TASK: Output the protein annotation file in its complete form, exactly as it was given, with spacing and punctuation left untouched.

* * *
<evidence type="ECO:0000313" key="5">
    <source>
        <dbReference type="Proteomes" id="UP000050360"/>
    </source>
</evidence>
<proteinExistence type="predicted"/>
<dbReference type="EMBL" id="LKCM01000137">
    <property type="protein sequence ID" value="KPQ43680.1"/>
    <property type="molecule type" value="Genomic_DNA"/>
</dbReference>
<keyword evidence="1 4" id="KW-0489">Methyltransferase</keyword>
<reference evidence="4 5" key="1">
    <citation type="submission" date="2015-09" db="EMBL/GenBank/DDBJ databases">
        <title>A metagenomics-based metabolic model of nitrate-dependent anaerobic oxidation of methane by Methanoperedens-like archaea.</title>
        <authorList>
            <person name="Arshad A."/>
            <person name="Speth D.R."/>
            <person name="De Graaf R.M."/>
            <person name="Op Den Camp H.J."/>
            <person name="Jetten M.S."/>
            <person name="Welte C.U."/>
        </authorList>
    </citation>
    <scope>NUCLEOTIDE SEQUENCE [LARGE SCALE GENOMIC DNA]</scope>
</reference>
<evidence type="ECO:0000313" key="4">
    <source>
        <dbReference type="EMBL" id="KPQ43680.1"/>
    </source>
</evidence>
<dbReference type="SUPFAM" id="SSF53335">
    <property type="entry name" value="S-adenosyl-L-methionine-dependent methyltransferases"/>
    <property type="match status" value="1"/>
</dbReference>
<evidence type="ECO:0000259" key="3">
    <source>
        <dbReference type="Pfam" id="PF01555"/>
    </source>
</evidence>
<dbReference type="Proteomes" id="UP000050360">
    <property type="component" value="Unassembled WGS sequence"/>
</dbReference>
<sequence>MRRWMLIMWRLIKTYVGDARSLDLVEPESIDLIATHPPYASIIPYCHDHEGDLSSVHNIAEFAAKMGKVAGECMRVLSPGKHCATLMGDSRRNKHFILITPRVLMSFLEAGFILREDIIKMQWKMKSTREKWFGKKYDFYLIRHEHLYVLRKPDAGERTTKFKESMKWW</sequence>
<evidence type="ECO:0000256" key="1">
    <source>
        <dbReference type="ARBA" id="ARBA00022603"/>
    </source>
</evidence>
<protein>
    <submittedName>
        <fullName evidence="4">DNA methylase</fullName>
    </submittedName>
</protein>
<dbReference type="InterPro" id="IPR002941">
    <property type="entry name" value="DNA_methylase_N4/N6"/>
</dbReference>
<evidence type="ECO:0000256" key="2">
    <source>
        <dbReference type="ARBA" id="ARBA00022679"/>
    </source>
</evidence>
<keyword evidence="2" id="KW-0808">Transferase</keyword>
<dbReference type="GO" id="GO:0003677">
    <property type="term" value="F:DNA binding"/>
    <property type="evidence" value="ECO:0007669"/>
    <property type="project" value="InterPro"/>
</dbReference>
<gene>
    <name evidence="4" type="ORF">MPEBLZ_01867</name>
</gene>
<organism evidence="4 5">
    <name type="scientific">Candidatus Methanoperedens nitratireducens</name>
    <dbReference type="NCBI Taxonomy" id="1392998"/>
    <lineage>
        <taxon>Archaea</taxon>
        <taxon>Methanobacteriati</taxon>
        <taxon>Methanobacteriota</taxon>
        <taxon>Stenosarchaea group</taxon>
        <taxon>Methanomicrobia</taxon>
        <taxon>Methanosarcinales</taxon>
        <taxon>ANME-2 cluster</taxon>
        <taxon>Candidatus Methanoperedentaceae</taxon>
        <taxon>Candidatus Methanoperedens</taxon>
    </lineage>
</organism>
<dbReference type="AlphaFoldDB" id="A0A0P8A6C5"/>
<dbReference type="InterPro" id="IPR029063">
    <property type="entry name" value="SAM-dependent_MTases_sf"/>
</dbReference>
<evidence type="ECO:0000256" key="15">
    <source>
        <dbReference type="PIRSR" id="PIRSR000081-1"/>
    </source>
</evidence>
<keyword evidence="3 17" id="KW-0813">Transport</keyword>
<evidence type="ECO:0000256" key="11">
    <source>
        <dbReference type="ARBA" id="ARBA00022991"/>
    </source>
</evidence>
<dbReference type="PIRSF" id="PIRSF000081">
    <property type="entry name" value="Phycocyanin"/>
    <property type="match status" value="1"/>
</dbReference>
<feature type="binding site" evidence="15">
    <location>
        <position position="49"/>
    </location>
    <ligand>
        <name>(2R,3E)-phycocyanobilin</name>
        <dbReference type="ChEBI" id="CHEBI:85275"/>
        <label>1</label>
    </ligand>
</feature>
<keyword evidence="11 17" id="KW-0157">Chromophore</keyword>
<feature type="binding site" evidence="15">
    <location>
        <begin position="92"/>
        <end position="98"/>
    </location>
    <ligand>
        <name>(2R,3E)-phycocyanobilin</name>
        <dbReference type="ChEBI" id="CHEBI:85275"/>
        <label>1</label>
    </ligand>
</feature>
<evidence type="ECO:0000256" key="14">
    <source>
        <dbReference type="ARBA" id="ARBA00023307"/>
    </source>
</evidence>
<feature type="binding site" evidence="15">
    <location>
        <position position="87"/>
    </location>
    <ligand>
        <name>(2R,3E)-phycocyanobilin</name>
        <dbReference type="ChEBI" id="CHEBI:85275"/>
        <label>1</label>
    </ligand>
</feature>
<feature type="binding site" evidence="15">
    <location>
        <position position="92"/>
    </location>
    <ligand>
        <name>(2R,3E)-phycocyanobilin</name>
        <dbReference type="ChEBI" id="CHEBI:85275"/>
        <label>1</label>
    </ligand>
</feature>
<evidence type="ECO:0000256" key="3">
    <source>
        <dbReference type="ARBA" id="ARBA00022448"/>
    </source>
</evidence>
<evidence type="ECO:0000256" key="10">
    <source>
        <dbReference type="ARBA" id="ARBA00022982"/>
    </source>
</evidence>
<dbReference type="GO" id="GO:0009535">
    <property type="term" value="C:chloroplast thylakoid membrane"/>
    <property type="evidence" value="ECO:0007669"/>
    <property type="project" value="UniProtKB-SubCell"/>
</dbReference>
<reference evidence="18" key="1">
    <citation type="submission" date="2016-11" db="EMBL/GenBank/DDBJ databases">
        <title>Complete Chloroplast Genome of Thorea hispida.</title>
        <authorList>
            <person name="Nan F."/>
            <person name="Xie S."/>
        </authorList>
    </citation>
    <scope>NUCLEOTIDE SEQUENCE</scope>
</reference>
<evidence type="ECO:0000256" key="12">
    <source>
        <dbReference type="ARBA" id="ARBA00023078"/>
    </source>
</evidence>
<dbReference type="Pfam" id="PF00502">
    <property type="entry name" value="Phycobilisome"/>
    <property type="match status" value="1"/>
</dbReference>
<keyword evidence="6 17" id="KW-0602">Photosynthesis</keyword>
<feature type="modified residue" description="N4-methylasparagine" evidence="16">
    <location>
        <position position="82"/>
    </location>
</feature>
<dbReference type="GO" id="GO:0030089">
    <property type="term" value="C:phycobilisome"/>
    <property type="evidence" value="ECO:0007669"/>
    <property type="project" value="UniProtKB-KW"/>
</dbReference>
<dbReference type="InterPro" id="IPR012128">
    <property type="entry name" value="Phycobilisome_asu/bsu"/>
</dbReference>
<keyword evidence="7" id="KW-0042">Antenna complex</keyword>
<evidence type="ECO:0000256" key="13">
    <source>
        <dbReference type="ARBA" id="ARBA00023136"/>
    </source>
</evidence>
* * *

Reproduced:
<evidence type="ECO:0000313" key="5">
    <source>
        <dbReference type="Proteomes" id="UP000050360"/>
    </source>
</evidence>
<proteinExistence type="predicted"/>
<dbReference type="EMBL" id="LKCM01000137">
    <property type="protein sequence ID" value="KPQ43680.1"/>
    <property type="molecule type" value="Genomic_DNA"/>
</dbReference>
<keyword evidence="1 4" id="KW-0489">Methyltransferase</keyword>
<reference evidence="4 5" key="1">
    <citation type="submission" date="2015-09" db="EMBL/GenBank/DDBJ databases">
        <title>A metagenomics-based metabolic model of nitrate-dependent anaerobic oxidation of methane by Methanoperedens-like archaea.</title>
        <authorList>
            <person name="Arshad A."/>
            <person name="Speth D.R."/>
            <person name="De Graaf R.M."/>
            <person name="Op Den Camp H.J."/>
            <person name="Jetten M.S."/>
            <person name="Welte C.U."/>
        </authorList>
    </citation>
    <scope>NUCLEOTIDE SEQUENCE [LARGE SCALE GENOMIC DNA]</scope>
</reference>
<evidence type="ECO:0000313" key="4">
    <source>
        <dbReference type="EMBL" id="KPQ43680.1"/>
    </source>
</evidence>
<dbReference type="SUPFAM" id="SSF53335">
    <property type="entry name" value="S-adenosyl-L-methionine-dependent methyltransferases"/>
    <property type="match status" value="1"/>
</dbReference>
<evidence type="ECO:0000259" key="3">
    <source>
        <dbReference type="Pfam" id="PF01555"/>
    </source>
</evidence>
<dbReference type="Proteomes" id="UP000050360">
    <property type="component" value="Unassembled WGS sequence"/>
</dbReference>
<sequence>MRRWMLIMWRLIKTYVGDARSLDLVEPESIDLIATHPPYASIIPYCHDHEGDLSSVHNIAEFAAKMGKVAGECMRVLSPGKHCATLMGDSRRNKHFILITPRVLMSFLEAGFILREDIIKMQWKMKSTREKWFGKKYDFYLIRHEHLYVLRKPDAGERTTKFKESMKWW</sequence>
<evidence type="ECO:0000256" key="1">
    <source>
        <dbReference type="ARBA" id="ARBA00022603"/>
    </source>
</evidence>
<protein>
    <submittedName>
        <fullName evidence="4">DNA methylase</fullName>
    </submittedName>
</protein>
<dbReference type="InterPro" id="IPR002941">
    <property type="entry name" value="DNA_methylase_N4/N6"/>
</dbReference>
<evidence type="ECO:0000256" key="2">
    <source>
        <dbReference type="ARBA" id="ARBA00022679"/>
    </source>
</evidence>
<keyword evidence="2" id="KW-0808">Transferase</keyword>
<dbReference type="GO" id="GO:0003677">
    <property type="term" value="F:DNA binding"/>
    <property type="evidence" value="ECO:0007669"/>
    <property type="project" value="InterPro"/>
</dbReference>
<gene>
    <name evidence="4" type="ORF">MPEBLZ_01867</name>
</gene>
<organism evidence="4 5">
    <name type="scientific">Candidatus Methanoperedens nitratireducens</name>
    <dbReference type="NCBI Taxonomy" id="1392998"/>
    <lineage>
        <taxon>Archaea</taxon>
        <taxon>Methanobacteriati</taxon>
        <taxon>Methanobacteriota</taxon>
        <taxon>Stenosarchaea group</taxon>
        <taxon>Methanomicrobia</taxon>
        <taxon>Methanosarcinales</taxon>
        <taxon>ANME-2 cluster</taxon>
        <taxon>Candidatus Methanoperedentaceae</taxon>
        <taxon>Candidatus Methanoperedens</taxon>
    </lineage>
</organism>
<dbReference type="AlphaFoldDB" id="A0A0P8A6C5"/>
<dbReference type="InterPro" id="IPR029063">
    <property type="entry name" value="SAM-dependent_MTases_sf"/>
</dbReference>
<evidence type="ECO:0000256" key="15">
    <source>
        <dbReference type="PIRSR" id="PIRSR000081-1"/>
    </source>
</evidence>
<keyword evidence="3 17" id="KW-0813">Transport</keyword>
<evidence type="ECO:0000256" key="11">
    <source>
        <dbReference type="ARBA" id="ARBA00022991"/>
    </source>
</evidence>
<dbReference type="PIRSF" id="PIRSF000081">
    <property type="entry name" value="Phycocyanin"/>
    <property type="match status" value="1"/>
</dbReference>
<feature type="binding site" evidence="15">
    <location>
        <position position="49"/>
    </location>
    <ligand>
        <name>(2R,3E)-phycocyanobilin</name>
        <dbReference type="ChEBI" id="CHEBI:85275"/>
        <label>1</label>
    </ligand>
</feature>
<keyword evidence="11 17" id="KW-0157">Chromophore</keyword>
<feature type="binding site" evidence="15">
    <location>
        <begin position="92"/>
        <end position="98"/>
    </location>
    <ligand>
        <name>(2R,3E)-phycocyanobilin</name>
        <dbReference type="ChEBI" id="CHEBI:85275"/>
        <label>1</label>
    </ligand>
</feature>
<evidence type="ECO:0000256" key="14">
    <source>
        <dbReference type="ARBA" id="ARBA00023307"/>
    </source>
</evidence>
<feature type="binding site" evidence="15">
    <location>
        <position position="87"/>
    </location>
    <ligand>
        <name>(2R,3E)-phycocyanobilin</name>
        <dbReference type="ChEBI" id="CHEBI:85275"/>
        <label>1</label>
    </ligand>
</feature>
<feature type="binding site" evidence="15">
    <location>
        <position position="92"/>
    </location>
    <ligand>
        <name>(2R,3E)-phycocyanobilin</name>
        <dbReference type="ChEBI" id="CHEBI:85275"/>
        <label>1</label>
    </ligand>
</feature>
<evidence type="ECO:0000256" key="3">
    <source>
        <dbReference type="ARBA" id="ARBA00022448"/>
    </source>
</evidence>
<evidence type="ECO:0000256" key="10">
    <source>
        <dbReference type="ARBA" id="ARBA00022982"/>
    </source>
</evidence>
<dbReference type="GO" id="GO:0009535">
    <property type="term" value="C:chloroplast thylakoid membrane"/>
    <property type="evidence" value="ECO:0007669"/>
    <property type="project" value="UniProtKB-SubCell"/>
</dbReference>
<reference evidence="18" key="1">
    <citation type="submission" date="2016-11" db="EMBL/GenBank/DDBJ databases">
        <title>Complete Chloroplast Genome of Thorea hispida.</title>
        <authorList>
            <person name="Nan F."/>
            <person name="Xie S."/>
        </authorList>
    </citation>
    <scope>NUCLEOTIDE SEQUENCE</scope>
</reference>
<evidence type="ECO:0000256" key="12">
    <source>
        <dbReference type="ARBA" id="ARBA00023078"/>
    </source>
</evidence>
<dbReference type="Pfam" id="PF00502">
    <property type="entry name" value="Phycobilisome"/>
    <property type="match status" value="1"/>
</dbReference>
<keyword evidence="6 17" id="KW-0602">Photosynthesis</keyword>
<feature type="modified residue" description="N4-methylasparagine" evidence="16">
    <location>
        <position position="82"/>
    </location>
</feature>
<dbReference type="GO" id="GO:0030089">
    <property type="term" value="C:phycobilisome"/>
    <property type="evidence" value="ECO:0007669"/>
    <property type="project" value="UniProtKB-KW"/>
</dbReference>
<dbReference type="InterPro" id="IPR012128">
    <property type="entry name" value="Phycobilisome_asu/bsu"/>
</dbReference>
<keyword evidence="7" id="KW-0042">Antenna complex</keyword>
<evidence type="ECO:0000256" key="13">
    <source>
        <dbReference type="ARBA" id="ARBA00023136"/>
    </source>
</evidence>